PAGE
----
The sheer volume of biotech IPOs over the past few years makes it challenging to keep up to date on all these newly public companies. Several have returned to the capital markets to load up on cash to fund ongoing research and development (R&D) efforts. Among this crowd, Y-mAbs Therapeutics (NASDAQ:YMAB) continues to execute as its stock price climbs.

More than a unique name

Y-mAbs refers to the company's research efforts on monoclonal antibodies, often referred to as mAbs. The Y comes from the shape of a typical antibody. Each of the arms can be engineered to bind to certain proteins or receptors to induce a specific biologic activity. Y-mAbs Therapeutics focuses on oncology applications -- in particular, rare, pediatric cancers.

Graphic of monoclonal antibodies

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Targeting pediatric brain cancer

Y-mAbs's lead drug candidate, naxitamab, aims to be the first choice for maintenance therapy for patients with relapsed or refractory neuroblastoma. On March 31, the company completed its Biologics Licensing Application (BLA) with the Food and Drug Administration (FDA), the first step on the path to approval.

Neuroblastoma, a cancer of the nerve tissue, typically begins in childhood. Two-thirds of cases present before age five. According to the National Cancer Institute, more than 650 cases are diagnosed each year in the U.S.

Naxitamab will duke it out in this rare cancer population with Unituxin, currently marketed by United Therapeutics (NASDAQ:UTHR). Naxitamab offers several competitive advantages. First, patients receive it along with another drug called isotretinoin. Unituxin must be given with isotretinoin and two other drugs. Second, naxitamab is given by a 30-minute infusion three times a week, compared with Unituxin's 8- to 20-hour infusion four times weekly. Lastly, treatment with naxitamab eliminates the need for the patient to have had a prior autologous stem cell transplant (in which the patient's own stem cells are harvested, then returned to the body).

Beyond naxitamab, Y-mAbs plans to submit a BLA in June for its second drug candidate, omburtamab. The initial indication targets a complication of neuroblastoma called central nervous system leptomeningeal metastasis, or CNS/LM. While this condition is extremely rare, with only 80 cases diagnosed annually, omburtamab treatment increased overall survival from about six months to nearly 51 months.

Hidden assets

While the initial cancer populations for naxitamab and ormburtamab are extremely rare, the government offers programs to incentivize companies to pursue these types of diseases. One such mechanism is the Rare Pediatric Disease Designation. Upon approval, this designation provides the company with a Priority Review Voucher. These vouchers can be used for any new drug application, not just those targeting rare diseases, to expedite the FDA's review time from the standard 10 months to six months.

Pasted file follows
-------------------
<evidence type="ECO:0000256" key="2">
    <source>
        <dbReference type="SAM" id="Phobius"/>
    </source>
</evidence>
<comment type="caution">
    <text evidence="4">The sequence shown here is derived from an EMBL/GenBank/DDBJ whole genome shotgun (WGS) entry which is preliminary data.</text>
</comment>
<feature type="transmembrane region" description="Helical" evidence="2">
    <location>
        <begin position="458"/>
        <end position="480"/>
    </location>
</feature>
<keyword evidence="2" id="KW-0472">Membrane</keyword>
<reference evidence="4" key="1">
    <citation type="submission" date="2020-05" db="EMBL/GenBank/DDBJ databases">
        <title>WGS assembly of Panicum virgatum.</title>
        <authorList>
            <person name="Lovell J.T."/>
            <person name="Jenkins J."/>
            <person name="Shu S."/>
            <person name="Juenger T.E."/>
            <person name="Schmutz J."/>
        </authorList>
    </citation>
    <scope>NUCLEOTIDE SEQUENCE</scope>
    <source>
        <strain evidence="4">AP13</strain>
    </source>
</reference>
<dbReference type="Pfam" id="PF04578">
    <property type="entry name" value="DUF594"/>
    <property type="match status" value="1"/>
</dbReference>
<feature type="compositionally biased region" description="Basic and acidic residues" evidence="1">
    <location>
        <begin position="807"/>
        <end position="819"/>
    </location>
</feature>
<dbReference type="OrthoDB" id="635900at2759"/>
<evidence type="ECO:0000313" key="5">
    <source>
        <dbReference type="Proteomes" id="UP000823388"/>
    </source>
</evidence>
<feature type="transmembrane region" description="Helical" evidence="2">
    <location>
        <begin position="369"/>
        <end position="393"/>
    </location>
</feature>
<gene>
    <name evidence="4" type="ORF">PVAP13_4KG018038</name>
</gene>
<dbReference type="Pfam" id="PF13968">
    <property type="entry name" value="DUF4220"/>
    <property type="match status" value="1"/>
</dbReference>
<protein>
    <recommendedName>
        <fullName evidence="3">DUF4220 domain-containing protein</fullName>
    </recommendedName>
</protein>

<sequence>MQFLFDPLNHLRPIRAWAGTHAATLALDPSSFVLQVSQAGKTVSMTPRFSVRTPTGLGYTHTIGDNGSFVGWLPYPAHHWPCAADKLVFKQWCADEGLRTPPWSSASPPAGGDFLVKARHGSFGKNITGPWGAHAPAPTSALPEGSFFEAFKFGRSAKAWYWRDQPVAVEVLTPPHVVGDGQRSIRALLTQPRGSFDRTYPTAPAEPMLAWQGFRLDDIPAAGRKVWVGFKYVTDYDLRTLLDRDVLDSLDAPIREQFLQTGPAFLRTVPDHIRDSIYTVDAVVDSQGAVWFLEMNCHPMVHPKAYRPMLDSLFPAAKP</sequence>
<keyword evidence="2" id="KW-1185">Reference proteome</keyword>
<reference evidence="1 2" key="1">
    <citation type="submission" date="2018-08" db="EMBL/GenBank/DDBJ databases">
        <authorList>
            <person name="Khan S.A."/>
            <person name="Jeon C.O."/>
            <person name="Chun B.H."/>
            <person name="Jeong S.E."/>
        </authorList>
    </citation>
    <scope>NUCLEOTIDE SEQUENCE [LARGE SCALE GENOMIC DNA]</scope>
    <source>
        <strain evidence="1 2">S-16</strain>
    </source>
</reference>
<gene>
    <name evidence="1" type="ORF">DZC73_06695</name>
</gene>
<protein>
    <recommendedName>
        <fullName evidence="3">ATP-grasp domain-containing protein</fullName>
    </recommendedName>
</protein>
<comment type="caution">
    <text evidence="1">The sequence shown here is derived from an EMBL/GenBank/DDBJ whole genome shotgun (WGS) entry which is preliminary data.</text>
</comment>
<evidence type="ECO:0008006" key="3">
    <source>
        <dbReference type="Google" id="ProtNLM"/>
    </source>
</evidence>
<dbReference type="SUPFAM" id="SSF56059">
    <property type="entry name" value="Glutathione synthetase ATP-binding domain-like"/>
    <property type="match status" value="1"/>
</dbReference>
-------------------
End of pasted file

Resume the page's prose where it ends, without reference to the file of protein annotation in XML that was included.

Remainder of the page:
Importantly, the priority review vouchers can be sold. United Therapeutics earned a voucher for the approval of naxitamab's competitor Unituxin. It sold the voucher in 2015 to AbbVie for $350 million, representing the highest amount ever paid for a voucher. More recently, prices have ranged from $80 million to the low $100 millions.

Y-mAbs claims that both naxitamab and ormburtamab are eligible to receive vouchers. Considering both drugs could be approved over the course of the next year, Y-mAbs could end up with two valuable vouchers it can resell.

Rising stock chart behind $100 bills on table.

Image Source: Getty Images.

Rising stock

Following a successful, upsized IPO, Y-mAbs's stock price has steadily increased to the tune of 140%. That said, the business was not immune to the recent coronavirus market sell-off, with the stock price cut in half at one point. It has since returned to positive territory with fervor: A 50% loss has been replaced with a year-to-date gain of 23%.

A relatively low float -- number of shares available to trade -- adds to Y-mAbs' trading volatility. The company has approximately 39.8 million shares outstanding, but only 17.7 million are in the float. Insiders own 37% of the stock.

The takeaway

Biotech investing comes loaded with risk. Y-mAbs gives an interesting option for treating very rare pediatric cancers. While competitor Unituxin posted $113.7 million in 2019 sales, naxitamab's convenience and superior efficacy could steal a good deal of market share.

At a $1.5 billion market cap, Y-mAbs seems a little frothy. While the company's pipeline boasts more shots on goal than naxitamab and omburtamab, those programs remain at an earlier stage of development. I suggest keeping it on the radar and buying on any dips that occur before the FDA gives its approval decisions.